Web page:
The research team led by Dr Grant Searchfield includes: Professor Rob Kydd (psychopharmacology), Dr Bruce Russell (pharmacotherapy), A/Prof Cathy Stinear (clinical neuroscientist –neural plasticity), Dr Jim Stinear (movement, neural plasticity), Dr Ben Thompson (visual cortex development and plasticity), Dr Kei Kobayashi (expertise in electronics engineering and psychoacoustics), Dr Kim Wise – (Research Fellow/Research Audiologist)

Related Research

  • Kim Wise – PhD (completed 2012) "Tinnitus and Attention Training” The main study of Kim’s research involved development of an attention-based training method to manage tinnitus. The research aimed to determine if “Terrain” a computer-based auditory attention training game, would reduce tinnitus perception and if any changes were attention-related. The Terrain training used in this research prompted changes in selective attention and improved ability of participants to ignore their tinnitus indicating potential for widespread use of game-based attention training in the management of tinnitus.
  • Giriraj Shekhawat Singh – PhD (completed 2013) “The combination of Transcranial direct current stimulation and high frequency amplification for the treatment of tinnitus” This research explores the role of brain stimulation (transcranial direct current stimulation (tDCS) and hearing aids for tinnitus relief. This research investigated relationships between tinnitus pitch and hearing sensitivity, use of hearing aids in tinnitus management and the use of tDCS. The remaining research will investigate the impact on tinnitus from combining tDCS and hearing aids. Giriraj Shekhawat achieved first place in the Allied and Clinical Science division of Healthex 2012 for his presentation on “Transcranial direct current stimulation (tDCS) intensity and duration effect on tinnitus”.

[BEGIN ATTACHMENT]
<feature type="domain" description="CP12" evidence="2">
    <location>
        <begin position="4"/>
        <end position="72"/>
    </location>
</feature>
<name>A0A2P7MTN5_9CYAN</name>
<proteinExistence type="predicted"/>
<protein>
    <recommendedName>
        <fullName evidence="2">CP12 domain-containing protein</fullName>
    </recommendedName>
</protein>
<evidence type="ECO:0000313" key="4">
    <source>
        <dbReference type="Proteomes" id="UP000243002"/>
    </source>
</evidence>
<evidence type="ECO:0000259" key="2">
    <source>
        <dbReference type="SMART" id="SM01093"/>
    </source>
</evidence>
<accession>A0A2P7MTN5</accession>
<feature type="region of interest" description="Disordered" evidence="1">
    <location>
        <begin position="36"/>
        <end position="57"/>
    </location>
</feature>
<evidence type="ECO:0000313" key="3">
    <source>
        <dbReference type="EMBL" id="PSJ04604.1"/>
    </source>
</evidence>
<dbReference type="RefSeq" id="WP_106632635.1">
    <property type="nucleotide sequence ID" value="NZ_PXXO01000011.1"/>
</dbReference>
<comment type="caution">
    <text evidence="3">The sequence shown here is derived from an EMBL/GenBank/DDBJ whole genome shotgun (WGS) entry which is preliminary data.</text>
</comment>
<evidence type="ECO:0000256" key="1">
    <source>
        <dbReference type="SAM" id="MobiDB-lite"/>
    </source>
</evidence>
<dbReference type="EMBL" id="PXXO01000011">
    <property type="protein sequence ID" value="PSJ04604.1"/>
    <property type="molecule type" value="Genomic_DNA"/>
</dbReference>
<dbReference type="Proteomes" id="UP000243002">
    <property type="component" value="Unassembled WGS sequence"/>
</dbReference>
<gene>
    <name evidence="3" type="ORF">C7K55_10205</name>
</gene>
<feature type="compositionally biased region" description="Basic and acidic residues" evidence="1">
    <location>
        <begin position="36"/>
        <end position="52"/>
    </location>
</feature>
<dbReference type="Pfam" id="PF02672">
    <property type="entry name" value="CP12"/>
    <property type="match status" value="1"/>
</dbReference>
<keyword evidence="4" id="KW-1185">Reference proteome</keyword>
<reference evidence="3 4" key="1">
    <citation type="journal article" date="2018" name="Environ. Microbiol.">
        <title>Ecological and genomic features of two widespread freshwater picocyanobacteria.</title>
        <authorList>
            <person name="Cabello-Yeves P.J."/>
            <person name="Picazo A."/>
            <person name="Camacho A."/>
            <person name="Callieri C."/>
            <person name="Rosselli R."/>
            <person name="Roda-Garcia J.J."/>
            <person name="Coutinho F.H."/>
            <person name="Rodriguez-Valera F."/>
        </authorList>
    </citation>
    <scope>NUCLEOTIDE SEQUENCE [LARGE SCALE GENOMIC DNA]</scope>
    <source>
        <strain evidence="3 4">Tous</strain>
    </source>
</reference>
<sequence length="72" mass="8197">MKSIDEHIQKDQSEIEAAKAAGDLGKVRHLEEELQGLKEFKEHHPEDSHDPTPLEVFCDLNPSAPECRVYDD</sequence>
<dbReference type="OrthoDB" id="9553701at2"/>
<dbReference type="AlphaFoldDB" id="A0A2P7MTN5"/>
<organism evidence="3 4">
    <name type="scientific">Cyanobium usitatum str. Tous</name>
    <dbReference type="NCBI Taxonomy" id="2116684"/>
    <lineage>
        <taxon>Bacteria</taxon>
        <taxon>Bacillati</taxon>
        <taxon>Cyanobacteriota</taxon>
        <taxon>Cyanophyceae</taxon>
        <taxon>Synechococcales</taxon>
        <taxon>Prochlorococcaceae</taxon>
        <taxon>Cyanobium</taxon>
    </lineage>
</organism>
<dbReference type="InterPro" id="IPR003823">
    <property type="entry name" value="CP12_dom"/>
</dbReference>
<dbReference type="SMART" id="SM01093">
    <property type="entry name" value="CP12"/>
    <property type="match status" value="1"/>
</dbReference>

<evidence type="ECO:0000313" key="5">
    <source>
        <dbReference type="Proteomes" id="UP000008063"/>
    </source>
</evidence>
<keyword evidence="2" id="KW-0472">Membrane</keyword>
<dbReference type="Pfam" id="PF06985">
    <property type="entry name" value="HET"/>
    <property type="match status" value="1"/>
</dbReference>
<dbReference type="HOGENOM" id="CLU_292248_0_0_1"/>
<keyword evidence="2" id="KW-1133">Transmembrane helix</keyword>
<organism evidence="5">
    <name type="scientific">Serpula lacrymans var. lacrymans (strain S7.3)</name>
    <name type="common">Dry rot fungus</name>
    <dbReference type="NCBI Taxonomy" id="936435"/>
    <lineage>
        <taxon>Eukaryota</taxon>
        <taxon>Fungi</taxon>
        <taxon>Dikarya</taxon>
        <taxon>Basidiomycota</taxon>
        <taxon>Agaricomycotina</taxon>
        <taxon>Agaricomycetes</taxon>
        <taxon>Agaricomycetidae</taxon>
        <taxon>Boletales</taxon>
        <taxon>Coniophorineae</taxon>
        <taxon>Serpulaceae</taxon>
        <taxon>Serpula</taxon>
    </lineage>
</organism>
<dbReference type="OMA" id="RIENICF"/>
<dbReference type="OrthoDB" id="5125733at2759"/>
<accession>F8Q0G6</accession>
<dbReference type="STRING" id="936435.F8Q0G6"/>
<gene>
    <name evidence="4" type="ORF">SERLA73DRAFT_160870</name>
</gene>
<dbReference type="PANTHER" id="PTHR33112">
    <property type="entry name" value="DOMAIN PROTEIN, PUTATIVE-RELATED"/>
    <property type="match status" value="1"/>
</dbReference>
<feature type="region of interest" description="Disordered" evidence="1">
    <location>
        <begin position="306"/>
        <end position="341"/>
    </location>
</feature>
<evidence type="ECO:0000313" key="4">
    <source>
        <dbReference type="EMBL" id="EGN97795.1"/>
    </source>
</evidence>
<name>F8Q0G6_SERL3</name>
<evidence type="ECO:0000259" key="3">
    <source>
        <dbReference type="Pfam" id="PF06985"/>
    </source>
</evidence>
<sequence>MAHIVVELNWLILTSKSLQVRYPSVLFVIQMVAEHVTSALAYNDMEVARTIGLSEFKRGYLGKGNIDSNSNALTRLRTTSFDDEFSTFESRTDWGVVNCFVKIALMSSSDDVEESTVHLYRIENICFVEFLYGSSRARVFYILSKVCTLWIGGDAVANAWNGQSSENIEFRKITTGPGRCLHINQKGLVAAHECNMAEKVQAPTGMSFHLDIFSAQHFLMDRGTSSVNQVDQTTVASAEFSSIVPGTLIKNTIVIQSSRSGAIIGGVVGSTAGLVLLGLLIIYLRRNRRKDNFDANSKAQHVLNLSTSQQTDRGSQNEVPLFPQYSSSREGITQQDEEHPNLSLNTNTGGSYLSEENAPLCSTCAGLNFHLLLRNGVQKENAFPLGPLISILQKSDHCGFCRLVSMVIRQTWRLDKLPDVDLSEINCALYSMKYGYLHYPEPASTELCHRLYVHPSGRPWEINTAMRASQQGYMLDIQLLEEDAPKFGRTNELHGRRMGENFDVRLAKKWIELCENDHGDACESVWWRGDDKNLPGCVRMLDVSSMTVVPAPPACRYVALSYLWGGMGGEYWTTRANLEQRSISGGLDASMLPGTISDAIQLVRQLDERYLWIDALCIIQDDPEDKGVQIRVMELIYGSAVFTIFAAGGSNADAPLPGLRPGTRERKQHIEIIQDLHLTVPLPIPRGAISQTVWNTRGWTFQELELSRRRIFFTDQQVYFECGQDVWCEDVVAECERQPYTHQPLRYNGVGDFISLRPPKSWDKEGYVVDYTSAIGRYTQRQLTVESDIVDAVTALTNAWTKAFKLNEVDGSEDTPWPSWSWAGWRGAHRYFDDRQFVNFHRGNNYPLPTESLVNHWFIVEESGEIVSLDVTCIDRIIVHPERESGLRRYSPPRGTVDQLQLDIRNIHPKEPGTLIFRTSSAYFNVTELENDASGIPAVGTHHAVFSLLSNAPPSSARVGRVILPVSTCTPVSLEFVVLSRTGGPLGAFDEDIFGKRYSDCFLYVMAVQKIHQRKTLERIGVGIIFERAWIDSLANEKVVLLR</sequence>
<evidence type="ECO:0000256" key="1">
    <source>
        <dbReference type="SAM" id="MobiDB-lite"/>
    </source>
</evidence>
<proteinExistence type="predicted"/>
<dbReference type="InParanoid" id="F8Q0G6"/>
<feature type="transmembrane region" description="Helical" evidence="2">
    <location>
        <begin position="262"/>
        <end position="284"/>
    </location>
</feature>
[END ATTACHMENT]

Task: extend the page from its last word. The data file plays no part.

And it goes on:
• Please also view current tinnitus research projects
  • 8th International Tinnitus Research Initiative Conference, 10-13 March, Auckland, New Zealand

Recent Publications

Searchfield, G. D., Kobayashi, K., & Sanders, M. (2012). An adaptation level theory of tinnitus audibility Front Syst Neurosci, 6, 46. doi:10.3389/fnsys.2012.00046

Shekhawat, G. S., Stinear, C. M., & Searchfield, G. D. (2012). Transcranial Direct Current Stimulation Intensity and Duration Effects on Tinnitus Suppression Neurorehabil Neural Repair, doi:10.1177/1545968312459908

Landgrebe, M., Azevedo, A., Baguley, D., Bauer, C., Cacace, A., Coelho, C., ... Langguth, B. (2012). Methodological aspects of clinical trials in tinnitus: A proposal for an international standard Journal of Psychosomatic Research, 73 (2), 112-121. doi:10.1016/j.jpsychores.2012.05.002

Meikle, M. B., Henry, J. A., Griest, S. E., Stewart, B. J., Abrams, H. B., McArdle, R., ... Vernon, J. A. (2012). Erratum: The tinnitus functional index: Development of a new clinical measure for chronic, intrusive tinnitus (Ear and Hearing (2012) 33 (153-176)). Ear and Hearing, 33 (3), 443-443. doi:10.1097/AUD.0b013e3182597b3e

McNeill, C., Tavora-Vieira, D., Alnafjan, F., Searchfield, G. D., & Welch, D. (2012). Tinnitus pitch, masking, and the effectiveness of hearing aids for tinnitus therapy Int J Audiol, 51(12), 914-919. doi:10.3109/14992027.2012.721934